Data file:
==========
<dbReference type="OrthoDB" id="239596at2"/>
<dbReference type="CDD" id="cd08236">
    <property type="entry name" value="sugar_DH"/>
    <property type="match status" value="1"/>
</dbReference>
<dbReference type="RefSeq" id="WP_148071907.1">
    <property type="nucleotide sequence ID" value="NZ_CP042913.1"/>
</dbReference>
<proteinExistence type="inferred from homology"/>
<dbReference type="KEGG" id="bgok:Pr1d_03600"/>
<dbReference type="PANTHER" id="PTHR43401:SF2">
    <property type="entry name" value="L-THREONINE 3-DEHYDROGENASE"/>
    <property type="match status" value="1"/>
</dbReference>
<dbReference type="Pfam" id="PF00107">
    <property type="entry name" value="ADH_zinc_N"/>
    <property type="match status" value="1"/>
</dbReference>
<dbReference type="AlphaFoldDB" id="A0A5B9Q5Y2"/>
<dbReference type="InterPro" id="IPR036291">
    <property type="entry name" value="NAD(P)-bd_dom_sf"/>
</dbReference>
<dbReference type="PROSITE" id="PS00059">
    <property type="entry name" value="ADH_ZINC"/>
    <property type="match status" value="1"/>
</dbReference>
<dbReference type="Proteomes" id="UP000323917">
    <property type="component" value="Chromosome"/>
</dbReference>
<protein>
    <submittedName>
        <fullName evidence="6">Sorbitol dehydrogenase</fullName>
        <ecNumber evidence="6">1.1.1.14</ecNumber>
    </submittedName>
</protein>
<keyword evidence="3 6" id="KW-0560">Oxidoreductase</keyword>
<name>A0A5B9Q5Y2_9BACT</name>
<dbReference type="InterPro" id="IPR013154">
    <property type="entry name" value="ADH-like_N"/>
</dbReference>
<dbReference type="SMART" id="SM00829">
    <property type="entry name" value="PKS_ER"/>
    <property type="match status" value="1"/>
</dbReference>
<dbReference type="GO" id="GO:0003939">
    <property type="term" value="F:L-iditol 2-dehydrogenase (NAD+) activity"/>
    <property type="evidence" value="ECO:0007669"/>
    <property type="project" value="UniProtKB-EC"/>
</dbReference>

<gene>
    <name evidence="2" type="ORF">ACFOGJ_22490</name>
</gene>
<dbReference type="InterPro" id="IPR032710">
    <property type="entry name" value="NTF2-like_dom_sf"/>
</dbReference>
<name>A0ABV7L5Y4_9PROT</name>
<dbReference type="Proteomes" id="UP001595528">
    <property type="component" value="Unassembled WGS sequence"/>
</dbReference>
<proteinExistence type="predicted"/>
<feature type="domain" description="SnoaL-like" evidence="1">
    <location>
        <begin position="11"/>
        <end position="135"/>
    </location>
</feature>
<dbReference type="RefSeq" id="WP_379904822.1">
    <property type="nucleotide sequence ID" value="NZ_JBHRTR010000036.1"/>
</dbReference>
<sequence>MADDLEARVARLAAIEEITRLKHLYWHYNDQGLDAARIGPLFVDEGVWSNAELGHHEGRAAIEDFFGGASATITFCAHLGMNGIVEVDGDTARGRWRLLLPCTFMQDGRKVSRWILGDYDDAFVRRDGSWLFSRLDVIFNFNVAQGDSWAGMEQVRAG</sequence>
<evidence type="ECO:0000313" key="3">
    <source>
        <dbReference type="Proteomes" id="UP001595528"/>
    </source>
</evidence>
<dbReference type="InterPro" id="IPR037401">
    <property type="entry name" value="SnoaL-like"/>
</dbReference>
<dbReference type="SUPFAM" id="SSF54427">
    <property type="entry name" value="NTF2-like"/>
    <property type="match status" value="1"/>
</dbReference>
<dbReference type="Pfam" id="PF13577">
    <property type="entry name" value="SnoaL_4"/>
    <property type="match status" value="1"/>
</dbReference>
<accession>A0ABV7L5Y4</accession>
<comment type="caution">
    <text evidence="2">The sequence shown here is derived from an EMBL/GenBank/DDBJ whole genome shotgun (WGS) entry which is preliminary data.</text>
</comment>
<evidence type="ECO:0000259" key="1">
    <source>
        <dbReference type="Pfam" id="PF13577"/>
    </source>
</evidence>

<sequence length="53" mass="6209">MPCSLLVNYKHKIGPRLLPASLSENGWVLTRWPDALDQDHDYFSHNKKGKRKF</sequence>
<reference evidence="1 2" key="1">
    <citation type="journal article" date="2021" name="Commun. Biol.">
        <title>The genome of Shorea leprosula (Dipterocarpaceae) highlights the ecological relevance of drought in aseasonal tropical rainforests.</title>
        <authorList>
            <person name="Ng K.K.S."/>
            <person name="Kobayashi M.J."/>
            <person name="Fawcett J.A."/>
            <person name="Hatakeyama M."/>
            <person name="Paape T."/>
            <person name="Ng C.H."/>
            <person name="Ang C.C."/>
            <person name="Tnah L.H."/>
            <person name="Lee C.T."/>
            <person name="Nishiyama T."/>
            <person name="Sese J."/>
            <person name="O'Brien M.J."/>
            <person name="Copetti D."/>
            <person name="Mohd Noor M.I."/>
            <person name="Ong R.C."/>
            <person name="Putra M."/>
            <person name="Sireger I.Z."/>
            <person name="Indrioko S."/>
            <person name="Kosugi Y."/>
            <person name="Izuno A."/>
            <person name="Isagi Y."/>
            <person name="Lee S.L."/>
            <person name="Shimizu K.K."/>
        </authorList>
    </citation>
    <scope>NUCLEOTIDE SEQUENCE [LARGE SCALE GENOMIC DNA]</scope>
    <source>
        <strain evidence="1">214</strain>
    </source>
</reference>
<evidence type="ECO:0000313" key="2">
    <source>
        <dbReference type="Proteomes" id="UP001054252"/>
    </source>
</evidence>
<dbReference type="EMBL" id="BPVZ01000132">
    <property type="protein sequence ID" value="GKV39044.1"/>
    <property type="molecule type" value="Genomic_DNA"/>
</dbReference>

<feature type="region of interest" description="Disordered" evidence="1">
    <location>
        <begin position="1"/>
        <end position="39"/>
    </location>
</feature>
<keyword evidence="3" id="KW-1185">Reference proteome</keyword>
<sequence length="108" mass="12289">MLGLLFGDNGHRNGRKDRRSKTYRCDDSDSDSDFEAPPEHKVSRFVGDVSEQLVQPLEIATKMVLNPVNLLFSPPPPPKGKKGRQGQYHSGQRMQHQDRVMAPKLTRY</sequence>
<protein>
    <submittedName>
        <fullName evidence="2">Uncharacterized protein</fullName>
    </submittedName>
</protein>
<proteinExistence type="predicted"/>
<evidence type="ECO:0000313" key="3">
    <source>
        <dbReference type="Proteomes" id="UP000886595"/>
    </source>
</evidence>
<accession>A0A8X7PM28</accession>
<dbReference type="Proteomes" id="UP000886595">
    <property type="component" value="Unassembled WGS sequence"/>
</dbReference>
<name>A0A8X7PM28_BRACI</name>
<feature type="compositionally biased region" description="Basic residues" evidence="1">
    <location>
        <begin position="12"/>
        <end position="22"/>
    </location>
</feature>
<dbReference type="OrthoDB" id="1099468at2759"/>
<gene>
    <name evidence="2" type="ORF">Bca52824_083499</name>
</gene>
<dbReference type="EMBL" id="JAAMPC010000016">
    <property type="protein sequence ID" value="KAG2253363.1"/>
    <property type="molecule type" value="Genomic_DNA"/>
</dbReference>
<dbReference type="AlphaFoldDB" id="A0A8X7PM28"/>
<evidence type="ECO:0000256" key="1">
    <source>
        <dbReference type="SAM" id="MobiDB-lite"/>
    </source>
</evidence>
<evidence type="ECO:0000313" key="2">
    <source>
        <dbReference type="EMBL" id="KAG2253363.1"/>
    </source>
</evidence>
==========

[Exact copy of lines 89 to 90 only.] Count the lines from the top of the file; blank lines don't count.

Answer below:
    <text evidence="2">The sequence shown here is derived from an EMBL/GenBank/DDBJ whole genome shotgun (WGS) entry which is preliminary data.</text>
</comment>